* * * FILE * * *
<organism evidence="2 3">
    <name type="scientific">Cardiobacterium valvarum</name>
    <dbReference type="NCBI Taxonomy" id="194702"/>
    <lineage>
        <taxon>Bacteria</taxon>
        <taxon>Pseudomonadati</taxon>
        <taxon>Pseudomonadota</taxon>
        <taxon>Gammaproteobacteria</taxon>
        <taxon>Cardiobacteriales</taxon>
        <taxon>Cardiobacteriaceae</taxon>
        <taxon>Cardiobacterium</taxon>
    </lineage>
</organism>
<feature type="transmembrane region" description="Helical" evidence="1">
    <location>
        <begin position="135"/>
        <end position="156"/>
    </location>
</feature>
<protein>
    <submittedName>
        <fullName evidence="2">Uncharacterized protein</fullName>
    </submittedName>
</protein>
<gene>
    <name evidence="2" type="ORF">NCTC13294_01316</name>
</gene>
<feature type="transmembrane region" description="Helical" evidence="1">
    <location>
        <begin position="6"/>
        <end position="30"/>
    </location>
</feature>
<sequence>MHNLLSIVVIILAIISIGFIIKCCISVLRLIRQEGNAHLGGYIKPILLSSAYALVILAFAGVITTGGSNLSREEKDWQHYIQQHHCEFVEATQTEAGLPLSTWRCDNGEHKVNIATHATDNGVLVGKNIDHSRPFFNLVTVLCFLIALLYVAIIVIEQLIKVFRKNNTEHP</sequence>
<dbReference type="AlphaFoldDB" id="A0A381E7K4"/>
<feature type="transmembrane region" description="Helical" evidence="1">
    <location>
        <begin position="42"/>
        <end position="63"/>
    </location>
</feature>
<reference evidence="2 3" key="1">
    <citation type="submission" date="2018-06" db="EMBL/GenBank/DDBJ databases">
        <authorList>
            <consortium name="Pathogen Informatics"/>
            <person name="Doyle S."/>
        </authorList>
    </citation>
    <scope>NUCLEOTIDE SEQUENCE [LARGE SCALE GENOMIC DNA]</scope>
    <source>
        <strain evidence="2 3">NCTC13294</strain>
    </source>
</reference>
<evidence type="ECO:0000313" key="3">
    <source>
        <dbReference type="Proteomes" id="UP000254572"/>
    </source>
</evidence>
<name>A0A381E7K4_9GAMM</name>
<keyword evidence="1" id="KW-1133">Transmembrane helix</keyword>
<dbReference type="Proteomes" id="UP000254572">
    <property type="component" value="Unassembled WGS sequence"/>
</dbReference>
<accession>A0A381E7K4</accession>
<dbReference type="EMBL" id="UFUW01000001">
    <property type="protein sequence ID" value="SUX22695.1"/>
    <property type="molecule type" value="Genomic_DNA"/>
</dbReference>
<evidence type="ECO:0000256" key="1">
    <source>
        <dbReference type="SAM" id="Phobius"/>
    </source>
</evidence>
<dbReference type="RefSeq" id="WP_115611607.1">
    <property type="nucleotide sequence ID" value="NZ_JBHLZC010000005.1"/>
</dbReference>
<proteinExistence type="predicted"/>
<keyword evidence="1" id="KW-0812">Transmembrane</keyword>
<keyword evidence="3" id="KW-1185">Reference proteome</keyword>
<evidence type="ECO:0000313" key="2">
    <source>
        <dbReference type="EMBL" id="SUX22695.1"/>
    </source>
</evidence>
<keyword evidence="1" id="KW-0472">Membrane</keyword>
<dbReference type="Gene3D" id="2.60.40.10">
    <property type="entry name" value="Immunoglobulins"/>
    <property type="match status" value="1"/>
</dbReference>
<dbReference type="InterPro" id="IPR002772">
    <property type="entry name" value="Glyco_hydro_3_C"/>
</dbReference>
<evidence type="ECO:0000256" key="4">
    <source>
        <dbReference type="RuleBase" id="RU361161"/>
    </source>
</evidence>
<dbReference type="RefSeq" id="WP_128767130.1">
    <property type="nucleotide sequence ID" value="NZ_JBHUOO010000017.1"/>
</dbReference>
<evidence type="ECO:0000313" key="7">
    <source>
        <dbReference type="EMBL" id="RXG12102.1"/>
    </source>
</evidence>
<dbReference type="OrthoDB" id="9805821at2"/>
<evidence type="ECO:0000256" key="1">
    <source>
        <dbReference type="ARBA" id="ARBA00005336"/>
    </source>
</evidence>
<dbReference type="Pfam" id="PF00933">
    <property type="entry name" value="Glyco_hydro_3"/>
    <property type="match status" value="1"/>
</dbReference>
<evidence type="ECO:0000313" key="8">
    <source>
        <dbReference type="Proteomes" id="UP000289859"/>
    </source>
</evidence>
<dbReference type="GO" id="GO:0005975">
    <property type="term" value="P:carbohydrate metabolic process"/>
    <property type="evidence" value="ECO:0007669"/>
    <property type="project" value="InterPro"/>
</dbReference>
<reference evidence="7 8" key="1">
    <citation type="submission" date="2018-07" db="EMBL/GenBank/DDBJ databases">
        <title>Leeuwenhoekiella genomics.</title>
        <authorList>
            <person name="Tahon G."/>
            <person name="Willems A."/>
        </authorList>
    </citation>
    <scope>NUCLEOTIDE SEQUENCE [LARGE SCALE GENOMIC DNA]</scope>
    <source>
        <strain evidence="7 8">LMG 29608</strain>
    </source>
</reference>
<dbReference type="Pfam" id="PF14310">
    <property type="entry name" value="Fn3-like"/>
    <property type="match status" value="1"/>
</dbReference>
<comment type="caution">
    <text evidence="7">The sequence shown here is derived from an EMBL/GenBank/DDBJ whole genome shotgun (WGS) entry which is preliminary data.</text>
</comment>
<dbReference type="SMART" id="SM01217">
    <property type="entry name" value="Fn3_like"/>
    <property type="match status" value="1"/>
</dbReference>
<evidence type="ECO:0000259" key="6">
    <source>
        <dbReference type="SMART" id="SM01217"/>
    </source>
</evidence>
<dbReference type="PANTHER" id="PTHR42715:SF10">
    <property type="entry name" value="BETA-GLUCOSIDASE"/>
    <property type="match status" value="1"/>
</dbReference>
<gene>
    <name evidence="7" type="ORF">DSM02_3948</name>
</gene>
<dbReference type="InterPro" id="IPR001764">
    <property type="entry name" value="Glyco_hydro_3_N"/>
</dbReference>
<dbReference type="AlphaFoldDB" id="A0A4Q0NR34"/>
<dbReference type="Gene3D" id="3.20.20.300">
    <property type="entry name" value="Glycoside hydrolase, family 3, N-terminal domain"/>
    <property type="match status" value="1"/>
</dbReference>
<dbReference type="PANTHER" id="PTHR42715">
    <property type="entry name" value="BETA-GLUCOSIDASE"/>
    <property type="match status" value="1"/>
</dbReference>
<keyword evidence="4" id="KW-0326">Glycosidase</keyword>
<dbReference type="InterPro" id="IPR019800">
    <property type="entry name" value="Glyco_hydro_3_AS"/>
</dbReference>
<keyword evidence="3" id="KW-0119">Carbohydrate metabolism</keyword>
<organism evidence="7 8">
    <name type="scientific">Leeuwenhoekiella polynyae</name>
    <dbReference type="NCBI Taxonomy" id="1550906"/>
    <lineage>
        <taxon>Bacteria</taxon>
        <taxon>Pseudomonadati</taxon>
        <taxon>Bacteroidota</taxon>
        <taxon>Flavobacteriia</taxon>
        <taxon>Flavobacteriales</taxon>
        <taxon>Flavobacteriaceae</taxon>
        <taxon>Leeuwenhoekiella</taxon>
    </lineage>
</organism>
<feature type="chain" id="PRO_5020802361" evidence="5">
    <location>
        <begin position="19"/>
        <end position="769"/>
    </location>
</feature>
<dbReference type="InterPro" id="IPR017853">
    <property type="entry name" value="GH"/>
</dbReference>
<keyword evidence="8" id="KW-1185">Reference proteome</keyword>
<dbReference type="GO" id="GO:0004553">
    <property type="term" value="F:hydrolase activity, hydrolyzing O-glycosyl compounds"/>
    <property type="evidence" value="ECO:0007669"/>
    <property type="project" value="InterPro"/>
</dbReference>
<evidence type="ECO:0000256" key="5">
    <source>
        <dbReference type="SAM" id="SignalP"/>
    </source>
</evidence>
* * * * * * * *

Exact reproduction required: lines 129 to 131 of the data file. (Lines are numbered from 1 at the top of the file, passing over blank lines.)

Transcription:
        <authorList>
            <person name="Tahon G."/>
            <person name="Willems A."/>